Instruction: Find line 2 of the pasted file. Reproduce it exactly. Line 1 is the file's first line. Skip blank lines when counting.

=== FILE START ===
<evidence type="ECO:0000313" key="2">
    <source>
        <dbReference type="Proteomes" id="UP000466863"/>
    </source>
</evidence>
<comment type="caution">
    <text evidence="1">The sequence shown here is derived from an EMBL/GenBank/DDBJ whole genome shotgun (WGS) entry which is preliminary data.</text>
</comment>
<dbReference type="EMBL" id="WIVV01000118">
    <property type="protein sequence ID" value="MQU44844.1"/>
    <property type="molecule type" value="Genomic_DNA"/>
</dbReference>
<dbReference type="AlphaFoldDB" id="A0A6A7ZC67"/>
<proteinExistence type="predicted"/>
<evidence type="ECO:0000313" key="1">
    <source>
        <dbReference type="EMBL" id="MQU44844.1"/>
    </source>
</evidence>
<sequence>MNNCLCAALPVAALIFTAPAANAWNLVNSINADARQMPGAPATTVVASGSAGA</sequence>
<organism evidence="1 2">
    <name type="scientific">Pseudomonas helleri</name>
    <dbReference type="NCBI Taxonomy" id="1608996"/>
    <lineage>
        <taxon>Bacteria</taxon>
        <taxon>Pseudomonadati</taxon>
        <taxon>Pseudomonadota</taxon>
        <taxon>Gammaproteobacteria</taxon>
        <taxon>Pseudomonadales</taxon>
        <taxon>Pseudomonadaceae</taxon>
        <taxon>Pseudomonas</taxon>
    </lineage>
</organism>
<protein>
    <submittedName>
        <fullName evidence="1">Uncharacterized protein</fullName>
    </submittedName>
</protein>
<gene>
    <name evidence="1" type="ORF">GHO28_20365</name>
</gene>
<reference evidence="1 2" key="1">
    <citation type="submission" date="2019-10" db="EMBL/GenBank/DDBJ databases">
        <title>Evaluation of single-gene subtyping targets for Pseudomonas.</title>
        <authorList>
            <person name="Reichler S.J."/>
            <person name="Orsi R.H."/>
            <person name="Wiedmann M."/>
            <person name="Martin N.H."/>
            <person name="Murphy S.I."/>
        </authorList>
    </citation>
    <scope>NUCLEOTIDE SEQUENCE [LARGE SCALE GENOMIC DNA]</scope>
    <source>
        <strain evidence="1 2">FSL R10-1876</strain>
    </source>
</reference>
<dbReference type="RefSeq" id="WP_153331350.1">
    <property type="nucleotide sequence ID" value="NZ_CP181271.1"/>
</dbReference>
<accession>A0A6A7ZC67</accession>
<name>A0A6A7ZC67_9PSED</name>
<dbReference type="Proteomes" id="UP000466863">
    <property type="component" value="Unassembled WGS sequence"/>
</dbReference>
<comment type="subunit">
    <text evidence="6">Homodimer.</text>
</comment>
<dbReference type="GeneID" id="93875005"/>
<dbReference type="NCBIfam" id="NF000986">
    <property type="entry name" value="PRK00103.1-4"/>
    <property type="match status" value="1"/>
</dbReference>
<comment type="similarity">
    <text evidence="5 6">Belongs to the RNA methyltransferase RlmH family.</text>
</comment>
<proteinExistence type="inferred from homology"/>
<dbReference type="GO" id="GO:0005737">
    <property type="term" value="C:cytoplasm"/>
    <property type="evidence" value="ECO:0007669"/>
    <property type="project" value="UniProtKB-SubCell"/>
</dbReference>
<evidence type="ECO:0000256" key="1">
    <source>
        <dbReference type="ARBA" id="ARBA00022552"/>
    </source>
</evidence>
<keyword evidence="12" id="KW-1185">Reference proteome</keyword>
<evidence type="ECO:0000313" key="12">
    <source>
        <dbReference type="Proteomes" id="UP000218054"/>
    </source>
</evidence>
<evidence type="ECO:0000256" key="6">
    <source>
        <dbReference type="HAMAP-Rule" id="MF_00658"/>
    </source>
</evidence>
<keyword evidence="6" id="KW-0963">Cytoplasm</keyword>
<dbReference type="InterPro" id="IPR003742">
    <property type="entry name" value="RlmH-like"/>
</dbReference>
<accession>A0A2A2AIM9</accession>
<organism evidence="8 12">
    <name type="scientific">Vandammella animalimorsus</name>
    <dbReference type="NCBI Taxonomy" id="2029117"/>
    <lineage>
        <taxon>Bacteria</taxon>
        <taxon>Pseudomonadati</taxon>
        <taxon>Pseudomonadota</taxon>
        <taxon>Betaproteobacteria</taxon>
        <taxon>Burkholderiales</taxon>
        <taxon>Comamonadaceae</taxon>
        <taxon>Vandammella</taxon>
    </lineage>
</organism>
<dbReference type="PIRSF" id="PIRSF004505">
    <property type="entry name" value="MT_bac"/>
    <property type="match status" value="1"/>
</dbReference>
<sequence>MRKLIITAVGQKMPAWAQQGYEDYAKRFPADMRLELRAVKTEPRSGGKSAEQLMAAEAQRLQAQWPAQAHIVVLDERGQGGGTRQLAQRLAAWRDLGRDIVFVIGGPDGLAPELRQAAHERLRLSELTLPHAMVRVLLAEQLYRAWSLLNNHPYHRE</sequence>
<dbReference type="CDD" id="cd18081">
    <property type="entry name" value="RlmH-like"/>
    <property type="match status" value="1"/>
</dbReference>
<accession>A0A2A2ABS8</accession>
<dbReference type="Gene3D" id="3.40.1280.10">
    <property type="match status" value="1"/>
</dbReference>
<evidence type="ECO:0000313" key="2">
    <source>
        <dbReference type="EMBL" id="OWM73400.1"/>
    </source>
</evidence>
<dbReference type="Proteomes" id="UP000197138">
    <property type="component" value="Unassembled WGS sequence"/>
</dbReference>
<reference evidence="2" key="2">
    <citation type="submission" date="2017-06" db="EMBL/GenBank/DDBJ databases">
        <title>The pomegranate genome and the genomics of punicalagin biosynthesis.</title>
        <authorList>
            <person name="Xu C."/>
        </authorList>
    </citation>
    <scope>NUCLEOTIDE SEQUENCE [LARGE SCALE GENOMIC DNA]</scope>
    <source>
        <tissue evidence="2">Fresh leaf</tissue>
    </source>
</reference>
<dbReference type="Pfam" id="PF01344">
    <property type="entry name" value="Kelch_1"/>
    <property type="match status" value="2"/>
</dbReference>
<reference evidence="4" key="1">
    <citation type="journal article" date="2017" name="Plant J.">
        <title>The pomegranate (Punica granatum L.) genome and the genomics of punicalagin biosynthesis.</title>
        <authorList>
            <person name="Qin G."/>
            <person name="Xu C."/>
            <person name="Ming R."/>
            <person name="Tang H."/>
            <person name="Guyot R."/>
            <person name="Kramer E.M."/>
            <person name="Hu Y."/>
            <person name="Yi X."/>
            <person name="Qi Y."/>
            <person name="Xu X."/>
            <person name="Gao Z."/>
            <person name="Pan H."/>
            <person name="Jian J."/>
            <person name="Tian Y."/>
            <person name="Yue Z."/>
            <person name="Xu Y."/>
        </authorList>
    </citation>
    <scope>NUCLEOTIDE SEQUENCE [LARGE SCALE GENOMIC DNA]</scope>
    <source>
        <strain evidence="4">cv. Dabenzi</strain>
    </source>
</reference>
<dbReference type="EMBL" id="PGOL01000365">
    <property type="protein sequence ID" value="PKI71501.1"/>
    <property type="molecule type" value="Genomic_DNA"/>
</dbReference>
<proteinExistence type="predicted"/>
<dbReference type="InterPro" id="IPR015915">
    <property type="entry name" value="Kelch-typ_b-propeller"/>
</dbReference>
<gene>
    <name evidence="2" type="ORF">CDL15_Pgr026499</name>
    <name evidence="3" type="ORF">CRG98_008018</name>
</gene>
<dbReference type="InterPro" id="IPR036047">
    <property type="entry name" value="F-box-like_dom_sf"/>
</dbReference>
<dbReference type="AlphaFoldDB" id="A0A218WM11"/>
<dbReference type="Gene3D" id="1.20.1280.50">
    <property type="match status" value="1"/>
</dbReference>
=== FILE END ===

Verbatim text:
    <source>